« Last Edit: August 23, 2012, 07:20:18 AM by Rob C » Logged

Chris Pollock
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« Reply #47 on: August 24, 2012, 07:11:36 AM »
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I'm not sure that Rubens ever painted them because they were considered less than ideal; in fact, anything I've picked up on the topic suggests the opposite, that plumpness echoed wealth and desirability: you had to be reasonably flush (meaning wealthy - nothing to do with sanitation) to eat enough to put on weight in those dark days.
It's also worth mentioning that in an age of widespread malnutrition and infectious disease, moderate plumpness would have been a sign of good health, not just wealth.

Actually the women in the Rubens painting look pretty good to me. They're heavier than my ideal, but not by much. I'd rather spend an evening with one of them than with one of the stick-thin models that we're supposed to find attractive nowadays.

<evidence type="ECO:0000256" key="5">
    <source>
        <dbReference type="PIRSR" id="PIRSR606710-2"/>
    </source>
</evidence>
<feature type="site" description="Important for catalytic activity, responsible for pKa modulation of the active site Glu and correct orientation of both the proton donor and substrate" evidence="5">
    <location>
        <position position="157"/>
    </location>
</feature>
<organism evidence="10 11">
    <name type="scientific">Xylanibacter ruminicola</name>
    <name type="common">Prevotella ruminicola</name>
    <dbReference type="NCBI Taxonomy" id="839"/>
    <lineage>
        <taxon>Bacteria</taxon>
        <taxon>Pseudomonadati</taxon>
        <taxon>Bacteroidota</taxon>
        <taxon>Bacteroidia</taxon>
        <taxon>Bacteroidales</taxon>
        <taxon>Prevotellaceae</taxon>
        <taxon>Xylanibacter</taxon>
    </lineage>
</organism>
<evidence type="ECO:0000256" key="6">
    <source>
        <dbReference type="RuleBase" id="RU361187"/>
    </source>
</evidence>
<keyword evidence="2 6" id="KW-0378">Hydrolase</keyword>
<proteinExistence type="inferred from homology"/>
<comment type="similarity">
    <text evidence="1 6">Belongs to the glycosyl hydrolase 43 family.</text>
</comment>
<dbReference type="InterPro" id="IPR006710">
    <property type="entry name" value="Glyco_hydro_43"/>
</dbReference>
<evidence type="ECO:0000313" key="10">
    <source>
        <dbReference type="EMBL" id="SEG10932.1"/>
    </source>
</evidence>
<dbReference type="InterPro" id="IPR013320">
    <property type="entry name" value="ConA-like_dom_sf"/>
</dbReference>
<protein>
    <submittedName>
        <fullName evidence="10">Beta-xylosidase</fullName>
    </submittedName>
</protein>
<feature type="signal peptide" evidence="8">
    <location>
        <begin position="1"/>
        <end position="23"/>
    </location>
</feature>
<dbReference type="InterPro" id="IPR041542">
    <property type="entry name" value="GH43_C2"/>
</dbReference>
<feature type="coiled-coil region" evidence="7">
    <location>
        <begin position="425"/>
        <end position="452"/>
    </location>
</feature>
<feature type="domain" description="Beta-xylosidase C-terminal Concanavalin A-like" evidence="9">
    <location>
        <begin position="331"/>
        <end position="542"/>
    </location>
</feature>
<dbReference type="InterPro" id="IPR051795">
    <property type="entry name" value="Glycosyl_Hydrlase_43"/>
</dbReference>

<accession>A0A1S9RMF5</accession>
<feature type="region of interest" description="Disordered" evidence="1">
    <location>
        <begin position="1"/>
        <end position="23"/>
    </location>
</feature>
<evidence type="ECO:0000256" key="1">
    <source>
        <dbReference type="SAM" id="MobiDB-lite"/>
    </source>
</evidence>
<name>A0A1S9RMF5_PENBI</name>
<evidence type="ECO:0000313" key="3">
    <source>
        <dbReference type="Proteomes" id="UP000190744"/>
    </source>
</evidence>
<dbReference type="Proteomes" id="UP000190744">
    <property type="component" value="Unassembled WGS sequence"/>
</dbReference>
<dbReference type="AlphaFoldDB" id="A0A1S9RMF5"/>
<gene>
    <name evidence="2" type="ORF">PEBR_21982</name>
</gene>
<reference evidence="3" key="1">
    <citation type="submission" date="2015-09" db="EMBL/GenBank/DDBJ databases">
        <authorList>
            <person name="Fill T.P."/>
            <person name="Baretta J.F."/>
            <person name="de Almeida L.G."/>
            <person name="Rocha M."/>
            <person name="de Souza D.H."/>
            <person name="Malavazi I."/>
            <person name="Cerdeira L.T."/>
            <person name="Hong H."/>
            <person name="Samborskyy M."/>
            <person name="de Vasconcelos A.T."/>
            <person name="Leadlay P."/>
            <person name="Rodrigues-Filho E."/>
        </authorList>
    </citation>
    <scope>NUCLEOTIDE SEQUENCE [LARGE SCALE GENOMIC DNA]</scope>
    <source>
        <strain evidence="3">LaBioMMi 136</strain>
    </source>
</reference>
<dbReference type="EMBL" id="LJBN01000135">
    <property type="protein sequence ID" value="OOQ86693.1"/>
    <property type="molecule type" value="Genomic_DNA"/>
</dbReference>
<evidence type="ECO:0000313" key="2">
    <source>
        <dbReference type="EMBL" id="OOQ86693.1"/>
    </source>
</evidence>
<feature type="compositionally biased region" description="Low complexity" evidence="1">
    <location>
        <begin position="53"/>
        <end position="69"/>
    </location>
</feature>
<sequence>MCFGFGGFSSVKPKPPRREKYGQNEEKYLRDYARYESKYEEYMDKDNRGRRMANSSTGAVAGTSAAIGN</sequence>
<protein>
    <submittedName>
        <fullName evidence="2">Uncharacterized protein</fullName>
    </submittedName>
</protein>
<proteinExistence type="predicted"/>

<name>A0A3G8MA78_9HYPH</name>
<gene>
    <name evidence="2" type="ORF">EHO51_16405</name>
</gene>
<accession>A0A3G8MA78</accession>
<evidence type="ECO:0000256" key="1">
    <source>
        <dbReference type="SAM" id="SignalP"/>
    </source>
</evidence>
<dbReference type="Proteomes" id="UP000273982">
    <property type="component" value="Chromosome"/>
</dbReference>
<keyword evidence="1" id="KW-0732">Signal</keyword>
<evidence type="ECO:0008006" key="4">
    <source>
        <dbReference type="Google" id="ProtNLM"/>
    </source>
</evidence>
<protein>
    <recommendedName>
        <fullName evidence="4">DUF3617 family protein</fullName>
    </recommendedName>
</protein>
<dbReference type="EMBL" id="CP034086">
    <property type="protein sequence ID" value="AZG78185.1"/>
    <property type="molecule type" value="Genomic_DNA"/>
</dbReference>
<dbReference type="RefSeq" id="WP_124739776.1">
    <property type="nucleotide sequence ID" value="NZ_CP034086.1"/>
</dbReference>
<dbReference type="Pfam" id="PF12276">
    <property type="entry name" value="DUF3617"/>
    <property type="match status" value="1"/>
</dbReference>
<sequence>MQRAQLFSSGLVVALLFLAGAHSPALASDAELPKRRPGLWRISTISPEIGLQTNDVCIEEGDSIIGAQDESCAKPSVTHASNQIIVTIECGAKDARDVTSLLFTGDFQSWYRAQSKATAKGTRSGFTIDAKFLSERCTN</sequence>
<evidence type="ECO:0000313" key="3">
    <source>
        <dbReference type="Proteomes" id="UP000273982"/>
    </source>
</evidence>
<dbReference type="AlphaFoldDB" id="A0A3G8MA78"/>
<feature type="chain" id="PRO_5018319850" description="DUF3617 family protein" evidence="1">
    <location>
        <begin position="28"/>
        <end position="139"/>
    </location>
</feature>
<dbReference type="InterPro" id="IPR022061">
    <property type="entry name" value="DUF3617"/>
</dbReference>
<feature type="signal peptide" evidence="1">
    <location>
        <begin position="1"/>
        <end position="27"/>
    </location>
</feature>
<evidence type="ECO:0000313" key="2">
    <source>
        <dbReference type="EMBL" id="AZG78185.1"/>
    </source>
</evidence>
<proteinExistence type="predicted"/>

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Rob C
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« Reply #48 on: August 24, 2012, 10:03:32 AM »
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It's also worth mentioning that in an age of widespread malnutrition and infectious disease, moderate plumpness would have been a sign of good health, not just wealth.